has been destroyed, (2) the requests are not reasonably calculated to lead to the discovery of
relevant evidence, (3) the requests are unreasonably burdensome, and (4) the requests violate
prior discovery orders.
A. Rule 30(b)(6) Deposition Notice on 2004 Evidence Retention
Plaintiffs seek to depose a witness to determine whether any discoverable evidence has
been destroyed as a result of Zurn not issuing a preservation of evidence notice in 2004. They
refer to the spoliation standard for the proposition that the destruction or significant alteration
of evidence, or the failure to preserve property for anothers use as evidence in pending or
reasonably foreseeable litigation creates a duty to preserve evidence. E*Trade Securities LLC
4
v. Deutsche Bank, 230 F.R.D. 582, 587 (D. Minn. 2005) (quotation omitted). Zurn counters
Plaintiffs have made no showing that evidence has actually been destroyed, and it is premature to
raise spoliation given the high standard of intentional destruction and bad faith necessary to
prove such an accusation. See Stevenson v. Union Pacific R. Co., 354 F.3d 739, 746 (8th Cir.
2004). Nevertheless, Plaintiffs reasonably seek to depose a Zurn representative to determine if
discoverable evidence has been inadvertently destroyed and attempt to open avenues to address
any potential damage. A deposition limited in scope could uncover other relevant and
discoverable evidence.
The Court is mindful of the potential that a deposition could become burdensome. In
light of this concern, Plaintiffs are required to designate, with painstaking specificity, the
particular subject areas that are intended to be questioned, and that are relevant to the issues in
dispute. Prokosch v. Catalina Lighting, Inc., 193 F.R.D. 633, 638 (D. Minn. 2000). Contrary to
the representations in Zurns brief, Plaintiffs have circumscribed their request to information
concerning the identified risk of litigation for Zurn Pex, Inc. with respect to its brass fittings.
Raiter Aff. Ex. C. The Court will allow this deposition to the extent Plaintiffs confine their
inquiries to the litigation threat identified in 2004 as it relates to Zurns brass fittings.
Finally, Zurn argues that because the deposition topics include testimony about electronic
documents and electronically stored information, allowing the requested deposition would
contravene Judge Ericksons October 26, 2007 Order. In that order, Judge Erickson determined
that the parties are not foreclosed from discovering relevant, electronically stored information
but, in the first instance, and absent a showing of easy accessibility at an affordable cost, the first
focus should be upon non-electronically stored information. October 26, 2007 Order at 9. A
5
30(b)(6) deposition is the proper approach to address the concerns raised in the October 26, 2007
Order. Instead of requiring Zurn to engage in a massive electronic information dump, Plaintiffs
can narrow the scope of discoverable evidence by deposing a decidedly non-electronic human.
For these reasons, Plaintiffs Motion to Compel 30(b)(6) Deposition is granted.
B. Rule 30(b)(1) Disclosure of Russian Roulette Email Author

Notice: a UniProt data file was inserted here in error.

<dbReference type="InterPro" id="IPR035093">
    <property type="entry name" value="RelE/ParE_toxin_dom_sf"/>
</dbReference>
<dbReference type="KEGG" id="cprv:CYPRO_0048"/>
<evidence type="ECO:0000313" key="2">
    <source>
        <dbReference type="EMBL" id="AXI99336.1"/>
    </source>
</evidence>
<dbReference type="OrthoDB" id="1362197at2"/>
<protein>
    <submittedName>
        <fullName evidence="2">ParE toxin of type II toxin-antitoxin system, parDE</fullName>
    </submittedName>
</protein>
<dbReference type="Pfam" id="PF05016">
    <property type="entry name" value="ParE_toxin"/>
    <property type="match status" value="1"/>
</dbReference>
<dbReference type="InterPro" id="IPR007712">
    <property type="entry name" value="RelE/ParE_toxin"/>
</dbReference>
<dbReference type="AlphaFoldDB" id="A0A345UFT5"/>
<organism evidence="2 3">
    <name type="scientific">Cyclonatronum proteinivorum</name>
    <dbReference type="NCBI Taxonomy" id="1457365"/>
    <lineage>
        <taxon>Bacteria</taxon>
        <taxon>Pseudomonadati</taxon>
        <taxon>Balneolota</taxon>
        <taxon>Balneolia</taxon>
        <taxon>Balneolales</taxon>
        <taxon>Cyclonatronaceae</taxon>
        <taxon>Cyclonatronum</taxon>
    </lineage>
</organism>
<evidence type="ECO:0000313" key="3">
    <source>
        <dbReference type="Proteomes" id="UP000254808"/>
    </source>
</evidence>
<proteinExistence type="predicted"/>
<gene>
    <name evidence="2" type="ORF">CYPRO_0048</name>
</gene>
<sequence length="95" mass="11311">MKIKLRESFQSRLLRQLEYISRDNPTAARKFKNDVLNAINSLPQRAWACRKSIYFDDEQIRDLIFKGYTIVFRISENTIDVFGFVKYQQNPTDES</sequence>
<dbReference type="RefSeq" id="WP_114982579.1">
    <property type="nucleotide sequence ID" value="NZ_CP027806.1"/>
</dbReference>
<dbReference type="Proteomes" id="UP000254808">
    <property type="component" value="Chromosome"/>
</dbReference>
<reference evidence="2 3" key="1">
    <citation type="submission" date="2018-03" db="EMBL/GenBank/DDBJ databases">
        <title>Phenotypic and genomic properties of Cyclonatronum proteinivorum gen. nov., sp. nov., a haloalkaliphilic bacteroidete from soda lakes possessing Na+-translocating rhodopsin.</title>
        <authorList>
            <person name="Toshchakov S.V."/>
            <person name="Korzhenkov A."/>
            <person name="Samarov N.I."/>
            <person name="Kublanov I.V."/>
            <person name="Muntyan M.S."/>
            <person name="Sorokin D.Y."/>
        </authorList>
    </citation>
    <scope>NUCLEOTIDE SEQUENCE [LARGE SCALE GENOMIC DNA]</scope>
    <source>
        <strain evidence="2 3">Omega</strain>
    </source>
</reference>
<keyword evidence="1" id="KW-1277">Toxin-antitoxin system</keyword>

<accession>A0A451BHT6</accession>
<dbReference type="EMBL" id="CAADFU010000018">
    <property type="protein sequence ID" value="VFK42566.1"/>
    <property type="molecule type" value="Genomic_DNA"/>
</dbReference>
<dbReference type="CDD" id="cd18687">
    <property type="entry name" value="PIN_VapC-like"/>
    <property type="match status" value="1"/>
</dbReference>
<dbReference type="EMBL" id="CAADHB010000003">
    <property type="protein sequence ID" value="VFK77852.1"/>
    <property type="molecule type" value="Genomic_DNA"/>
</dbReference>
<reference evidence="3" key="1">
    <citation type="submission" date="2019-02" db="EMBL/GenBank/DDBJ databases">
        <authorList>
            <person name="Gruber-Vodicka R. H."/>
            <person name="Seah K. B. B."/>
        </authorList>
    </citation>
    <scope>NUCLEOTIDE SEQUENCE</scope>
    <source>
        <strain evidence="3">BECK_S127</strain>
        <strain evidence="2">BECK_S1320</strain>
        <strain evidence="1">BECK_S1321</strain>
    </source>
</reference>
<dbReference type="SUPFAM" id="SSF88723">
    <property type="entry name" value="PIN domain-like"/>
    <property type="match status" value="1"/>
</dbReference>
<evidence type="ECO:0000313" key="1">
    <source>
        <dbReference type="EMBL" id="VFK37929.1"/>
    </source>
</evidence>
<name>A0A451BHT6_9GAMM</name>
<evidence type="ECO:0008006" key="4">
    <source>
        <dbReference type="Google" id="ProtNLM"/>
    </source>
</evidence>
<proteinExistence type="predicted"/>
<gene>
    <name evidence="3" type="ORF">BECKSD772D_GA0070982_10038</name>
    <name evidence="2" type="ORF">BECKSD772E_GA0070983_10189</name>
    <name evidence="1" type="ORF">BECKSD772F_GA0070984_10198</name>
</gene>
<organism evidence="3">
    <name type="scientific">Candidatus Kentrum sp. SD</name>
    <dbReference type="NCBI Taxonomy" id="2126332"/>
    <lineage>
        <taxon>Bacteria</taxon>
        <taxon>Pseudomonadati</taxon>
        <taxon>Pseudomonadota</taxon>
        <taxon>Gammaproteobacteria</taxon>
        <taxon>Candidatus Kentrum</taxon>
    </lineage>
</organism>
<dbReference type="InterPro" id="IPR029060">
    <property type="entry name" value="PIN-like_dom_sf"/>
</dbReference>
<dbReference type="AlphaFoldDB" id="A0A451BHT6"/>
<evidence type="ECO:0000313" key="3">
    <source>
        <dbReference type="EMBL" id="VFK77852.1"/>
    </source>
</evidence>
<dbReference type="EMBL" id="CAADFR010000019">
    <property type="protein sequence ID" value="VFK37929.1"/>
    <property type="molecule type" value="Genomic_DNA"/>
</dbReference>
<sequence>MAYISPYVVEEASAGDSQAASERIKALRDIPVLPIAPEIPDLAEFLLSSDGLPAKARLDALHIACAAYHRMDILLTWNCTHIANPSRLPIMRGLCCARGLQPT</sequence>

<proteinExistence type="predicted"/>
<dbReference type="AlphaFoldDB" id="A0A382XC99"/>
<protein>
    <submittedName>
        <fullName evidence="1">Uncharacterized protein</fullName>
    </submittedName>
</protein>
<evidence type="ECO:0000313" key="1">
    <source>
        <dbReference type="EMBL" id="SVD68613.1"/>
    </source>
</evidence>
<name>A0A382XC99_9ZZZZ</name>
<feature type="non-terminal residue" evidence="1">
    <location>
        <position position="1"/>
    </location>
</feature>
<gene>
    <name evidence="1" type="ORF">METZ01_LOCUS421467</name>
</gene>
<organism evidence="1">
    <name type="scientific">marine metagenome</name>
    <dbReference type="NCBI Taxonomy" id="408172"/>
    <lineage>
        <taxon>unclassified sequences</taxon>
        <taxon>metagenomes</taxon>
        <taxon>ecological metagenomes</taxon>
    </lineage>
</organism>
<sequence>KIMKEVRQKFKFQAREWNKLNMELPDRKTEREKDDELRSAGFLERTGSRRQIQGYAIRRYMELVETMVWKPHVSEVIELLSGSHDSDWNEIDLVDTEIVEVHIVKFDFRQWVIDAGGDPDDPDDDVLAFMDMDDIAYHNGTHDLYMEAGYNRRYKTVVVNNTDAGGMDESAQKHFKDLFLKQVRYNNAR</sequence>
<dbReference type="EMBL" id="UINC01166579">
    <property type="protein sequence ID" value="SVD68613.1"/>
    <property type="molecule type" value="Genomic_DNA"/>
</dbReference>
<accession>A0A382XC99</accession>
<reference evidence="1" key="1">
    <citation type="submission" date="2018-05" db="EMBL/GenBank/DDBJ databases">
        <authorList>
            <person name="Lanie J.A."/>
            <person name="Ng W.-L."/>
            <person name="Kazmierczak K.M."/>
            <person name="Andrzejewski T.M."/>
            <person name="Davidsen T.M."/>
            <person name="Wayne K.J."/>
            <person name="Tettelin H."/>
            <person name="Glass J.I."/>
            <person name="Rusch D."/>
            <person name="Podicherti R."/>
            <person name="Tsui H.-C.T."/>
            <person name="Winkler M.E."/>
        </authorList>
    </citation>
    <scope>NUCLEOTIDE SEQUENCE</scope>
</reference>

Zurn argues that the identity of the author of the Russian roulette email is protected by
a prior order of the Court because he is a warranty claimant. March 21, 2008 Order [Cox Docket
No. 65]. But that order, as well as the Report and Recommendation [Cox Docket No. 64] which
it adopted, only barred the disclosure of the names for all of the warranty claimants. (Emphasis
in original). The question before the Court is not whether Plaintiffs are entitled to the names of
every warranty claimant as was the issue in the March 21, 2008 Order, but rather whether
Plaintiffs can depose one Zurn distributor to discover evidence about Zurns water defense. This
request is both relevant, reasonable, and does not contravene the March 21, 2008 Order, which
only prevented Plaintiffs from obtaining the names of all the warranty claimants. For these
reasons, Plaintiffs Motion to Compel the Identity of 30(b)(1) Deponent is granted.
6
IV. CONCLUSION
Based upon the foregoing, and all of the files, records and proceedings herein, IT IS
HEREBY ORDERED that Plaintiffs Motion to Compel 30(b)(6) Deposition and Identity of
30(b)(1) Deponent [Docket No. 15] is GRANTED.
BY THE COURT:
s/Ann D. Montgomery
ANN D. MONTGOMERY
U.S. DISTRICT JUDGE
Dated: November 26, 2008.
 

 
 
 

  What day were you injured?

  / /


  What caused your injuries?
Traffic/Bicycle Accident
Work-Related Injury
Wrongful Death
Dog Bite
Slip and Fall
Other:


  How have your injuries affected

  your life?

 


  What kinds of medical care
  professionals have you seen?

 


  What has your treatment cost?

 

  Is Insurance Involved?
My insurance may cover
        this.

Someone else's insurance
        may cover this.

I already filed a claim.
I rejected a settlement
        offer.

I accepted a settlement
        offer.

  Were there any witnesses?
Bystanders Witnessed This.
Police Responded and Filed
        a Police Report

Police Responded but Did
        Not File a Police Report


 

 

          By visiting this page or clicking the
  "submit" button above, you agree
  that you have read and accept this   "disclaimer".
 
Copyright © Michael E. Douglas, Attorney at Law, Saint Paul MN. All Rights Reserved.
Minnesota Law Firm representing Personal Injury, Car / Auto Accident, Workers Compensation, Medical Malpractice, Social Security Disability claims.
Dedicated to Injured Workers, Victims of Negligence, Car Accidents, Victims of Fraud, and those in need of legal assistance.